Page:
The burden of allergic rhinitis (AR) in Canada: perspectives of physicians and patients
1 McMaster University, Hamilton, ON, Canada
2 Hôtel-Dieu de Montréal, Montreal, QC, Canada
3 Nycomed: A Takeda Company, Oakville, ON, Canada
4 Pacific Lung Health Centre, St. Paul's Hospital, Vancouver, BC, Canada
Allergy, Asthma & Clinical Immunology 2012, 8:7 doi:10.1186/1710-1492-8-7Published: 1 June 2012
Allergic rhinitis (AR) is a common problem and we sought to examine the burden of disease and its management in Canada from the perspectives of patients and physicians.
Two parallel, Canadawide structured telephone interviews surveyed 1,001 AR patients and 160 physicians in July 2006.
44% of patients had experienced nasal symptoms unrelated to a cold and 20% had a physician diagnosis of AR. At screening 27% reported asthma, 15% chronic or recurrent sinusitis and 5% nasal polyps. With attacks nasal congestion and runny nose were the most bothersome symptoms. Other problems experienced were fatigue (46%), poor concentration (32%), and reduced productivity (23%). Most (77%) had not seen a physician in the past year. Physicians estimated they prescribed intranasal cortico steroids (INCS) to most AR patients (77%) consistent with guidelines but only 19% of patients had used one in the last month. Only 48% of patients were very satisfied with their current INCS. 41% of AR patients reported discontinuing their INCS with the most common reason being a perceived lack of long-lasting symptom relief (44%). 52% of patients felt that their current INCS lost effectiveness over 24 h. The most common INCS side effects included dripping down the throat, bad taste, and dryness. Most AR patients reported lifestyle limitations despite treatment (66%). 61% of patients felt that their symptoms were only somewhat controlled or poorly/not controlled during their worst month in the past year.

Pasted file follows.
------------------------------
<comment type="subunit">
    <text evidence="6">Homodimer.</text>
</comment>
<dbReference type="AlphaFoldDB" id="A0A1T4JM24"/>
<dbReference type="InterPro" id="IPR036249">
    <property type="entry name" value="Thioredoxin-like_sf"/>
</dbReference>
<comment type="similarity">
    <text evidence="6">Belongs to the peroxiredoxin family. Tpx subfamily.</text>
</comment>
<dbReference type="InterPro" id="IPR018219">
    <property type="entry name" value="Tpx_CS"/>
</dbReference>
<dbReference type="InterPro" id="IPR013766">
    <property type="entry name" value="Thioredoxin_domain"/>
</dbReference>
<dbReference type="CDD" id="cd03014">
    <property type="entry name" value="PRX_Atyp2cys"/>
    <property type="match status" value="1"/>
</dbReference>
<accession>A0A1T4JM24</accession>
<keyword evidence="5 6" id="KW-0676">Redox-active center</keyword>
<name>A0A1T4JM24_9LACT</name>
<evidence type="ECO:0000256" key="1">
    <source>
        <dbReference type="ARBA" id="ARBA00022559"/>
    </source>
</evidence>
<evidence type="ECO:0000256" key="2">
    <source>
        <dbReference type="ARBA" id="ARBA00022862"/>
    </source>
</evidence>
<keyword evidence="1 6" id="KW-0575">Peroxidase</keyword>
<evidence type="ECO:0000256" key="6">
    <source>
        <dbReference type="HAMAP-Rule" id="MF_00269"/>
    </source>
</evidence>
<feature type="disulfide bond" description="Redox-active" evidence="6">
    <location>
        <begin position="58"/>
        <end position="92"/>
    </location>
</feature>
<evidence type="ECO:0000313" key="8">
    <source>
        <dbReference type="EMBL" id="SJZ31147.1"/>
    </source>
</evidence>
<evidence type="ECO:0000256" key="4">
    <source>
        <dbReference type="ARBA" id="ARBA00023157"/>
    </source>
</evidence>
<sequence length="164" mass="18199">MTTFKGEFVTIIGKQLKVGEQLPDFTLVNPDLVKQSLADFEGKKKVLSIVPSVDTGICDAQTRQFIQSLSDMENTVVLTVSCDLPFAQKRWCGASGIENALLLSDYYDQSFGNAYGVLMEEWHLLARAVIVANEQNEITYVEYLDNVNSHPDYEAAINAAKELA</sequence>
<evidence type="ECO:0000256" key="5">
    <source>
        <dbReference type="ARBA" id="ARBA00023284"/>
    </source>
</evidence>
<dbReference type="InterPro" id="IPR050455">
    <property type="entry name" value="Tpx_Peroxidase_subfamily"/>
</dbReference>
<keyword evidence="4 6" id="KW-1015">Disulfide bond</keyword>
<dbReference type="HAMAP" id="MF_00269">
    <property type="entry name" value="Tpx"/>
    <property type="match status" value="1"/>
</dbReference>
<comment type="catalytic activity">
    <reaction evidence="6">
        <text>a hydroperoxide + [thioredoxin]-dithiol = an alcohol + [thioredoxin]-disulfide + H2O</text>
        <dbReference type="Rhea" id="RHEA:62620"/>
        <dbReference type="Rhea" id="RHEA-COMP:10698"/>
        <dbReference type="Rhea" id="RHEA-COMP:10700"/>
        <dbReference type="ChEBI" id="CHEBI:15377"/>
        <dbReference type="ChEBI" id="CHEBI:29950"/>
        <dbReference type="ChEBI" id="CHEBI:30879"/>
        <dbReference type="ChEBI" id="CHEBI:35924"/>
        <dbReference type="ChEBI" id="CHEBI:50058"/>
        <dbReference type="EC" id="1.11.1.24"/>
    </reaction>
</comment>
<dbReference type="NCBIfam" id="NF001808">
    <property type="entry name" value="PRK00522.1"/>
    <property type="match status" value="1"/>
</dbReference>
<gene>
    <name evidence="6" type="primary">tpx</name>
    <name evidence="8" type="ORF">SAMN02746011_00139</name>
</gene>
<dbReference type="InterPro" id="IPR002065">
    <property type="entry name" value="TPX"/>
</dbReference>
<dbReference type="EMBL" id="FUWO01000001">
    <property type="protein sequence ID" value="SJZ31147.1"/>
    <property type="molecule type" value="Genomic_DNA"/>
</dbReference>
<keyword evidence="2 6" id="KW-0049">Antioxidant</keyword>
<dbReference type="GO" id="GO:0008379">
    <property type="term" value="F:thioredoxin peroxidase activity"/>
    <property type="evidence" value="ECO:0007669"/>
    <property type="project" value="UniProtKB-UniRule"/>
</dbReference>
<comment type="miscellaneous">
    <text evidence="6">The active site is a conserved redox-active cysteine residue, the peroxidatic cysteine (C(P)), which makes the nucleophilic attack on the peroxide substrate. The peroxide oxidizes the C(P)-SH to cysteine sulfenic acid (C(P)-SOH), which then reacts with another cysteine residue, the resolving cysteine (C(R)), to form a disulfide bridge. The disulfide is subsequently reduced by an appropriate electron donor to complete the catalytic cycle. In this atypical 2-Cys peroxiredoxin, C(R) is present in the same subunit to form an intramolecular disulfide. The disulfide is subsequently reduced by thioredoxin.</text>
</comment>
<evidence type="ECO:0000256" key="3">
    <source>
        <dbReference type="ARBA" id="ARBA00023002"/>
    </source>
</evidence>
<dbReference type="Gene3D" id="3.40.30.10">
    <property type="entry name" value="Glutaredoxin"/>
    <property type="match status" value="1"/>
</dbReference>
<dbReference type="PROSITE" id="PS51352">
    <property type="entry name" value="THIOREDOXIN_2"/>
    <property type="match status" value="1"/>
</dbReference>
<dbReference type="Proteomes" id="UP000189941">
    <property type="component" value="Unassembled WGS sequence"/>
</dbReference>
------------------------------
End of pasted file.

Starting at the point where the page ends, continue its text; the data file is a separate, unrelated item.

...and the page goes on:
AR symptoms are common and many patients experience inadequate control. Physicians report they commonly prescribe intranasal corticosteroids, but patient’s perceived loss of efficacy and side effects lead to their discontinuation. Persistent relief of allergic rhinitis symptoms remains a major unmet need. Better treatments and education are required.